by David Bodrug
Many a winter’s Shabbat was graced with this cholent recipe, a vegetarian modification of a meat-based recipe from Elizabeth Wolf-Cohen’s What’s Cooking Jewish (Parragon Publishing UK). You’ll find that in time, you’ll find your own intuitive balance of spicing – and feel free to experiment with this as an “Al Dafina” Sephardi version using North African spicing. Crockpots can be of different sizes, so if you think there’s too many ingredients, omit a couple of potatoes or a half-cup of the navy beans. You can also make this recipe in the oven in a heavy pot (the ceramic flameproof casserole ones are best), cooking it at 225°F.
Prepare in advance:
- 2 cups white navy beans (I use dry beans soaked overnight)
- 4 onions, diced and/or sliced
- 4-6 garlic cloves, chopped small
- 1 can red kidney beans
- 1 package of veggie sausages
- ½ cup short grain brown rice
- 6-10 potatoes
- 1-2 large yam(s)
- 4 tbsp olive oil
- 2 tsp dried thyme
- 1-2 tsp paprika
- 1 tsp chili powder
- 1-2 tsp cumin
- 1-2 tsp salt
- 2 bay leaves
- 3 tbsp brown sugar
- 6-8 tbsp water
- 1 28oz can of diced canned tomatoes (unseasoned, low sodium if possible)
- pepper to taste
If you like it hot, you can add ½ tsp of cayenne, or 1 tbsp of Sambel Olek sauce.
I usually put 2 tbsp of olive oil in the bottom of the slow cooker and spread it around the bottom and sides with paper towel.
In a large frying pan, saute the onions on medium heat until golden brown, and then add the garlic for the last 30-60 seconds. Remove onions and garlic to the slow cooker, and saute the veggie sausages so they soak up the onion and garlic flavour and carmelize a little. When they’re finished, layer on top of the onions.
I usually put the navy beans as the next layer and dust them with thyme and cumin. Nestle the bay leaves amongst the beans. Potatoes are next, with paprika (in recent months I’ve taken to covering the potatoes with a dusting of paprika before putting them in). Then yams with cumin. Then the rice and kidney beans with chili powder. Then the canned tomatoes. I usually add the salt and pepper here.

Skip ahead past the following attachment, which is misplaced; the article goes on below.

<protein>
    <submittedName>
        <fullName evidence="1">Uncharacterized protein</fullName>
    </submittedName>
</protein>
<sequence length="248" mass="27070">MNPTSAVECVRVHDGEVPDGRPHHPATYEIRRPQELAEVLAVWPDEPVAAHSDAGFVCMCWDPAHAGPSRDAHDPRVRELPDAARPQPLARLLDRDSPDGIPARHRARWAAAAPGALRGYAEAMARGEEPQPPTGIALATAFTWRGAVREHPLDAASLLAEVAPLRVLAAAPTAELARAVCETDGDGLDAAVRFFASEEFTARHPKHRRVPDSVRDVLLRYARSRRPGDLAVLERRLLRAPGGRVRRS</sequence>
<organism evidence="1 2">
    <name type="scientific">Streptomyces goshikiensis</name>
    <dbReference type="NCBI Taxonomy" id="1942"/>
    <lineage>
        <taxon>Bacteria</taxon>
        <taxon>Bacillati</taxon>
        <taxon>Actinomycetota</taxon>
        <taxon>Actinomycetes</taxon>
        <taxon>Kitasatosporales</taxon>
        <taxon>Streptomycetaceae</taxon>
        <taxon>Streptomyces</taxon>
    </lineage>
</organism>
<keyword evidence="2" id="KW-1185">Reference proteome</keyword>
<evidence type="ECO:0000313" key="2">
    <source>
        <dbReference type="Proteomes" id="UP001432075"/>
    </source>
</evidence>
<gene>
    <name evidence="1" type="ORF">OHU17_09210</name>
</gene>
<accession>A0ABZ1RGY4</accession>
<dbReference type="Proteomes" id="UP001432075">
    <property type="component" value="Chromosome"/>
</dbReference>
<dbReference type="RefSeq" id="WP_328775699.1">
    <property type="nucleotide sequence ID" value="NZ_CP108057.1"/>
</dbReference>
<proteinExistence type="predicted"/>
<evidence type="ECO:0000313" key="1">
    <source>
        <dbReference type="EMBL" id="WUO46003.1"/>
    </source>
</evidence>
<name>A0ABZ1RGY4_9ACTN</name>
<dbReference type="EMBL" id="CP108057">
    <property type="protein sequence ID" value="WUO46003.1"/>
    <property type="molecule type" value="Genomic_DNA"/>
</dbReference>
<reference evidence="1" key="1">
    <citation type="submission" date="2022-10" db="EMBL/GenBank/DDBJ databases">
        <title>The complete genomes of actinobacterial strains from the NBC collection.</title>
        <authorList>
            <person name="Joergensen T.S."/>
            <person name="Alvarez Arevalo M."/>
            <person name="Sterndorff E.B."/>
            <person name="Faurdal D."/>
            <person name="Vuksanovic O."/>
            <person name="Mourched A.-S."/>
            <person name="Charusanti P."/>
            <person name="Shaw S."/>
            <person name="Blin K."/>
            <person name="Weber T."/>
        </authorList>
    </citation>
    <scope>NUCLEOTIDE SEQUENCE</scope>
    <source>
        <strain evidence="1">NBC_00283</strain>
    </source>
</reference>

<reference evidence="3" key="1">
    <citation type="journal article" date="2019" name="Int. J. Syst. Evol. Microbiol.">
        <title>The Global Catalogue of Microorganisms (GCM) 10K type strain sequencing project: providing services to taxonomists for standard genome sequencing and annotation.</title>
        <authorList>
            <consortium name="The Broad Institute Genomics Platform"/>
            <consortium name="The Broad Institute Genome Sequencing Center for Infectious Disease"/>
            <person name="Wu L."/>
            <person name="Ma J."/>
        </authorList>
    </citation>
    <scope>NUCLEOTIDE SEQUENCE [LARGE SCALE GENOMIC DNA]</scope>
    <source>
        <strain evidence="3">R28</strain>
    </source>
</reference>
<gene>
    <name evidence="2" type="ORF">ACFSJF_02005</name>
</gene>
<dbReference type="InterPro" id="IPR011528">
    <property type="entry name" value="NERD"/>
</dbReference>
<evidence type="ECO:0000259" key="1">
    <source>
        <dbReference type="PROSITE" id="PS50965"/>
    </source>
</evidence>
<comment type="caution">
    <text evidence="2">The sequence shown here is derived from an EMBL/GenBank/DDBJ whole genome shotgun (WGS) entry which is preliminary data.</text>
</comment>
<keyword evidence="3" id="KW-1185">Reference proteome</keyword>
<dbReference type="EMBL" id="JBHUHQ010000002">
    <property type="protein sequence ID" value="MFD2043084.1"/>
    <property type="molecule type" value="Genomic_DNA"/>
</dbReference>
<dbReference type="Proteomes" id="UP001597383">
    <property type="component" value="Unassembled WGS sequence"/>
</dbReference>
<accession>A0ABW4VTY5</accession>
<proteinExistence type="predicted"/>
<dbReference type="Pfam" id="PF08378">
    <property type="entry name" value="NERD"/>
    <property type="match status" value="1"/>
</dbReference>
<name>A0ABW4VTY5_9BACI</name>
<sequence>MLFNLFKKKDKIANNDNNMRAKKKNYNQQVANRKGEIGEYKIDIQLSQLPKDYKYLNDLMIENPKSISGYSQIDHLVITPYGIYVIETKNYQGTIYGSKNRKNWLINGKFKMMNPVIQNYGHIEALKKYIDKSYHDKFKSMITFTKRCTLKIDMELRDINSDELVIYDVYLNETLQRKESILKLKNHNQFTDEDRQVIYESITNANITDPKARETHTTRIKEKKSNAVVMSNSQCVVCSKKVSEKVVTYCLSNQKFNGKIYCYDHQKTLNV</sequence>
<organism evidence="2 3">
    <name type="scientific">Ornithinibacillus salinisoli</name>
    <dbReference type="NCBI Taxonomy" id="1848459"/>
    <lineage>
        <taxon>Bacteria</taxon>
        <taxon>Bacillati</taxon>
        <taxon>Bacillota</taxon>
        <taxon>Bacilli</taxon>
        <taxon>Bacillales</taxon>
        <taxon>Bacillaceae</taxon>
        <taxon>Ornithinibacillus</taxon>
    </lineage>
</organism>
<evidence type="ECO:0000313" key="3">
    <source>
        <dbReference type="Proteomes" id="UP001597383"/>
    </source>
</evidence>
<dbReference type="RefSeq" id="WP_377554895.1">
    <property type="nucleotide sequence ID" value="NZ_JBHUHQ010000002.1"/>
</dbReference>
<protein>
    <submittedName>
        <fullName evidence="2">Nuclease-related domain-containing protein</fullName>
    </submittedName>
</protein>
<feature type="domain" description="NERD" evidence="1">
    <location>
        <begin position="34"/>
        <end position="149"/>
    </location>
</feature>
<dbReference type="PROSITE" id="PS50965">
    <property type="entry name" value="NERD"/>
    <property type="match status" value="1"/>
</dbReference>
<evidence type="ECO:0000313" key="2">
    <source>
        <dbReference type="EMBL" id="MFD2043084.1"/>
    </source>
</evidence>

It all melds in the end, but I think the above combo layers melds particular spices with particular items in a way that does make a subtle difference. You can also repeat layers if you have a bigger crock pot.
Once the layers are set up, I clean the pan used for the onions and garlic. I put it on medium-high heat and put the brown sugar in. Pour about 2 tbsp of water over the sugar and let it bubble and carmelize – stirring gently. Have the remaining 4-6 tbsp water in a glass ready to pour in before the sugar carmelizes. Once carmelized, I slowly pour the rest of the water in and swirl it around as I transit the pan from the stovetop to above the slow cooker. Pour the contents of the pan over the contents of the slow cooker as you would salad dressing. Then pour water to cover all the contents of the cholent pot.
Make sure you have enough room to get enough water that it won’t dry out, but you should also aim to have a good half-inch between the water covering the cholent and the top of the crockpot – or else if may bubble up and overflow when the rise and beans expand. You’ll find the right balance of ingredients to the size of your crockpot in time. Also check your crockpot before starting to cook. Some crockpots will turn themselves off after 12 hours, which won’t help in the winter months when you’re setting up a cholent at 3 in the afternoon to be eaten for the next days lunch!
I hope this recipe brings you as much nachas and simcha as it did for me in making it for the Emanu-El kehillah over the years. If you find improvements on the recipe through your own experimentation, please send them to me! I’m still in the directory.
Enjoy and Shabbat Shalom!
[Find this and other recipes in the forthcoming Sefer Emanu-El book in honour of the congregation’s Sesquicentennial]